Little did I know that this was the beginning of a life of hell; torment and torture, self imprisonment, and I was already reconstructing who I was and the morals be stilled inside me. I could not stop getting high. Every morning I would wake up in bed, light myself a cigarette, and crush up an oxy, or shave it down into finer powder using a hose clamp or a Ped Egg. I could not start my day without my fix of this synthetic opiate made by Purdue Pharmaceutical. This little, circular, green pill with the number 80 stamped into its surface on one side and the initials OC stamped on the other had complete control of me. I could not get dressed without snorting one. I could not go back to work. I could not step out of my room and talk to my mother until I put its contents up my nose. But I didn’t realize this at first. At first I only felt like I was on top of the world. And then I ran out.

i will never forget the first time I got sick because of the withdrawal of opiates in my body, otherwise known as being Dope Sick. My doctor was actually killed and due to his death I no longer was prescribed OxyContin. I woke up like I did any other day but as time went bye, I began feeling almost anxious, started sweating although I had goosebumps from feeling cold, and my stomach started to ache. The longer I went the day without the drug, the sicker I felt. I could not stop yawning. The cold sweats were uncontrollable and my hips and knees became restless and uncomfortable. And there was this awful taste in my mouth. God awful taste.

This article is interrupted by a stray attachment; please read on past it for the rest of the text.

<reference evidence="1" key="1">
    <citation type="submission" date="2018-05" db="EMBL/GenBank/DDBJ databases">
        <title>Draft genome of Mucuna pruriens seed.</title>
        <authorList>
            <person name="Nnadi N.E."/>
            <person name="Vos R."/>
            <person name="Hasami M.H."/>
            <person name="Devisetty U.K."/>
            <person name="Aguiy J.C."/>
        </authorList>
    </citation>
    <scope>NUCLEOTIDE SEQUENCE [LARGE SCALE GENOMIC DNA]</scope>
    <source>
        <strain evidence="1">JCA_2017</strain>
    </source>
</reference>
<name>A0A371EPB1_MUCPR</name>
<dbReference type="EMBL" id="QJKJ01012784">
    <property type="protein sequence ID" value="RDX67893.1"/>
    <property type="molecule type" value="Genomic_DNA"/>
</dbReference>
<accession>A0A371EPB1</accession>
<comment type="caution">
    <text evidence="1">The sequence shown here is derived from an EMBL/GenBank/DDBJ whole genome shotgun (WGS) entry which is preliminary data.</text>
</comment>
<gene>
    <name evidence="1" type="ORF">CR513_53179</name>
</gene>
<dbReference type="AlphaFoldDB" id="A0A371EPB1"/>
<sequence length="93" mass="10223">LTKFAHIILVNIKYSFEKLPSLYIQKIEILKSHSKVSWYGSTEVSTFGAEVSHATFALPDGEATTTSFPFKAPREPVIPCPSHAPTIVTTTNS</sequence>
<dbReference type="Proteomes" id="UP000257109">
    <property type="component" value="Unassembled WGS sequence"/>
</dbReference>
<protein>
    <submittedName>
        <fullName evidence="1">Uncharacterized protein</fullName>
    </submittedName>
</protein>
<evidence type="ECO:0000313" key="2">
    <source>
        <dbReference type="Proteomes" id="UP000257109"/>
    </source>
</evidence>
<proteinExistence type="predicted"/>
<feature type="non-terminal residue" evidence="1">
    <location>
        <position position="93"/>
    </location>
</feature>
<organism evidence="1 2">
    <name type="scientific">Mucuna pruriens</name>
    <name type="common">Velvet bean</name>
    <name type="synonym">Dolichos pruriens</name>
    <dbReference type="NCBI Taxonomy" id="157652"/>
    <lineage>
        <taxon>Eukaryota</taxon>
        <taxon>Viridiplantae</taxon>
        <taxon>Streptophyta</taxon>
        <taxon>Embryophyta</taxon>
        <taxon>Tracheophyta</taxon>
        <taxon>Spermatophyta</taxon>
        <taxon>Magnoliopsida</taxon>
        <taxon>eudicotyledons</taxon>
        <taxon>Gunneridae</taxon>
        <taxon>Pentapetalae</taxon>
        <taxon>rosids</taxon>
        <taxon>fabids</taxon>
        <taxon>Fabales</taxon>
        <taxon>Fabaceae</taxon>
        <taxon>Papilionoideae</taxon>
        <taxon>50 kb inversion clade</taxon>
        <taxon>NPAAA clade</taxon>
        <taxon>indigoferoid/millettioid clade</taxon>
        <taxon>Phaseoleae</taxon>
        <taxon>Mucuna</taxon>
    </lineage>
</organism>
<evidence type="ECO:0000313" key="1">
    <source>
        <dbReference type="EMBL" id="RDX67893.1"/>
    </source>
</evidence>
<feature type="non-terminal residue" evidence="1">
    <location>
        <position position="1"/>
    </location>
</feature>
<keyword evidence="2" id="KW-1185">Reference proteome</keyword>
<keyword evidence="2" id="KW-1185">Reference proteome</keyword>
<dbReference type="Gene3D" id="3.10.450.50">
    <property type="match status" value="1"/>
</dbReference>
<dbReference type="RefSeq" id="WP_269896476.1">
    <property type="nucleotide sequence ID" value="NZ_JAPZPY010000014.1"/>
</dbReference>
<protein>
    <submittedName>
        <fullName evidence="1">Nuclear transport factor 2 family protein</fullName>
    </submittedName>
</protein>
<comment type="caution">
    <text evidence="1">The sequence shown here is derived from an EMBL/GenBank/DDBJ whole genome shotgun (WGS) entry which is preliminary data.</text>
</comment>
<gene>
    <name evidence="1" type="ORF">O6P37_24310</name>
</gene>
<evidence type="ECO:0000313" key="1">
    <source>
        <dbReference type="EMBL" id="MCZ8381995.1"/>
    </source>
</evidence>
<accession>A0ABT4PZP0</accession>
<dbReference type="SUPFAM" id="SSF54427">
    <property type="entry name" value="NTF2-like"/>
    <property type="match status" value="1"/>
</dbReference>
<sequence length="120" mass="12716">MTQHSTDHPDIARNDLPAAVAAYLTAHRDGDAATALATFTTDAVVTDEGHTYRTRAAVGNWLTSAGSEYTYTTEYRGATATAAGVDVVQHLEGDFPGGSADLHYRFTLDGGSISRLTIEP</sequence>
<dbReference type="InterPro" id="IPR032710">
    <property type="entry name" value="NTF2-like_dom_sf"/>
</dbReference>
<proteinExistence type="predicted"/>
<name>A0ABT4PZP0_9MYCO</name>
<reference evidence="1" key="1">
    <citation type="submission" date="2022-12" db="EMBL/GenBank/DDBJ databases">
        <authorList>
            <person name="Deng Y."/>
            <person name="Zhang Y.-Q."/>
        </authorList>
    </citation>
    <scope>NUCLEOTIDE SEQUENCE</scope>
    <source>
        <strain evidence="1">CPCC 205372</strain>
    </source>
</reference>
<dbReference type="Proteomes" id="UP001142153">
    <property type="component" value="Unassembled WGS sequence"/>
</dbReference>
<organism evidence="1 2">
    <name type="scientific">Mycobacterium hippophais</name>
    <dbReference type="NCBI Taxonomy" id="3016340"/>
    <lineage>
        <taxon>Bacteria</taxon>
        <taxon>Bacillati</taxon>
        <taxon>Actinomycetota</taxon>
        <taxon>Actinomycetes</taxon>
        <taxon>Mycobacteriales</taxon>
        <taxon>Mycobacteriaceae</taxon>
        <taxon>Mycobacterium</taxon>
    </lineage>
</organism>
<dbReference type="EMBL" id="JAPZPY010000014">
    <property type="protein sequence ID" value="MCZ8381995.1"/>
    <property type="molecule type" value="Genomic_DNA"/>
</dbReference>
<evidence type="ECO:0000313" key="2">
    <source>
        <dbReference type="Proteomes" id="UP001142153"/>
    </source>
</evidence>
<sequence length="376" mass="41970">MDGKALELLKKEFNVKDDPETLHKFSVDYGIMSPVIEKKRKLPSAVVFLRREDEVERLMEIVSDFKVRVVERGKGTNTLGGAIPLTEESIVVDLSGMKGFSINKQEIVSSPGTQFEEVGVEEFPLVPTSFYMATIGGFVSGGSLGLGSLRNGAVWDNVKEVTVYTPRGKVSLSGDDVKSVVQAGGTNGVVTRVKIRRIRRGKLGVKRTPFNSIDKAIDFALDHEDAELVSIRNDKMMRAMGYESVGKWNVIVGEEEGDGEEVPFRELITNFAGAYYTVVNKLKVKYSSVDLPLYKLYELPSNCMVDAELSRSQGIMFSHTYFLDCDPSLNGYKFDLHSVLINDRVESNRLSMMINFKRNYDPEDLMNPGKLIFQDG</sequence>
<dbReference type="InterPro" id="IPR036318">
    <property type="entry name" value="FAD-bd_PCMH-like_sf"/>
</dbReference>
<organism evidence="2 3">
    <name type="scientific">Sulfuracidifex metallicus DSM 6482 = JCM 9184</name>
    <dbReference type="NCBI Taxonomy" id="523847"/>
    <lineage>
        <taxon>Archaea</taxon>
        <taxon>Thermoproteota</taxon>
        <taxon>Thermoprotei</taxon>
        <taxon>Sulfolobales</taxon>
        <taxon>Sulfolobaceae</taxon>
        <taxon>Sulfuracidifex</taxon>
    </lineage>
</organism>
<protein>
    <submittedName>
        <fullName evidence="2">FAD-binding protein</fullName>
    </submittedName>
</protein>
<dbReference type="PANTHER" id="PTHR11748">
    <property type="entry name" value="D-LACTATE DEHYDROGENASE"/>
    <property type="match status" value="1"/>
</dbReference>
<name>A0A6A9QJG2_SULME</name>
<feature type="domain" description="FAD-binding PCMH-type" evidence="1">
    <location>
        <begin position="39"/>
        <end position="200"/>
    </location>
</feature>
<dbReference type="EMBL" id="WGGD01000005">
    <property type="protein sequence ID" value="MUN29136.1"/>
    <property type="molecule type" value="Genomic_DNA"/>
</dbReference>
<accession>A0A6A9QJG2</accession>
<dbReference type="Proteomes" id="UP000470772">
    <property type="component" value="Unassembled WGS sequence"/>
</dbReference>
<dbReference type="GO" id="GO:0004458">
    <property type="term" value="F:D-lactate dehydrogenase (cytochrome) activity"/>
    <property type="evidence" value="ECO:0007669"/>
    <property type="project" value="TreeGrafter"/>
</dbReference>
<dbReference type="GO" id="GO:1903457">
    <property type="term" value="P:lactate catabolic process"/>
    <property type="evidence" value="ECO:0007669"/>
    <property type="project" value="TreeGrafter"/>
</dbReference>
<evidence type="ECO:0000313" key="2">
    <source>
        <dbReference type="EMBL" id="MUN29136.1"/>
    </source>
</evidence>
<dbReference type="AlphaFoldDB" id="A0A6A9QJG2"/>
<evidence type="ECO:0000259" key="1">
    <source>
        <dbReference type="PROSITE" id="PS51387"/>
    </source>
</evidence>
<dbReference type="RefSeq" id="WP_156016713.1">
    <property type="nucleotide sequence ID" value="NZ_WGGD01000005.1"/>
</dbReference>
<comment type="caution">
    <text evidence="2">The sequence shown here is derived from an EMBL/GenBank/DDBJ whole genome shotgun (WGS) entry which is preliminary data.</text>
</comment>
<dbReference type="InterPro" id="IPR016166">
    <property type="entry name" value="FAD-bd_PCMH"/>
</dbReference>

But I was still ignorant to the addiction and I sincerely believed I was coming down with the flu, so I did what any mamas boy would do; I went home so my mom could take care of me. And though I lacked a fever, she pampered me like I was 10 years old again because she could see just how bad I was feeling. My mom fed me chicken noodle soup but I had no appetite. She rented movies for me while I layer on the couch but I couldn’t pay any attention to them because of how terrible I felt and not being able to get comfortable. And I got depressed. Not depression like I had growing up but a severe sadness I couldn’t shake.

One of my friends that I got high on Oxys with stopped by to see me. After hearing about how sick I was and that it was getting worse and worse, he enlightened me with what I now know as the opposite of that euphoric feeling I had experienced prior to this: I was dope sick. He surprised me with a bump, maybe a quarter of what I was so used to using, and within seconds…I not only began feeling better but I was up and on my feet ready to start my day.

That night I was back at my apartment. I remember this clear as day. I had a girl over, a girl I was dating but met because we had the same thing in common; Oxy’s. We were eating ice cream and talking about the couple of days before hand. She said it so simply, like it was no big deal, and what she said I didn’t think too much into at the time. I probably even shrugged my shoulders at the remark. She told me, “Honey, you’re an addict.”

Part One: The Beginning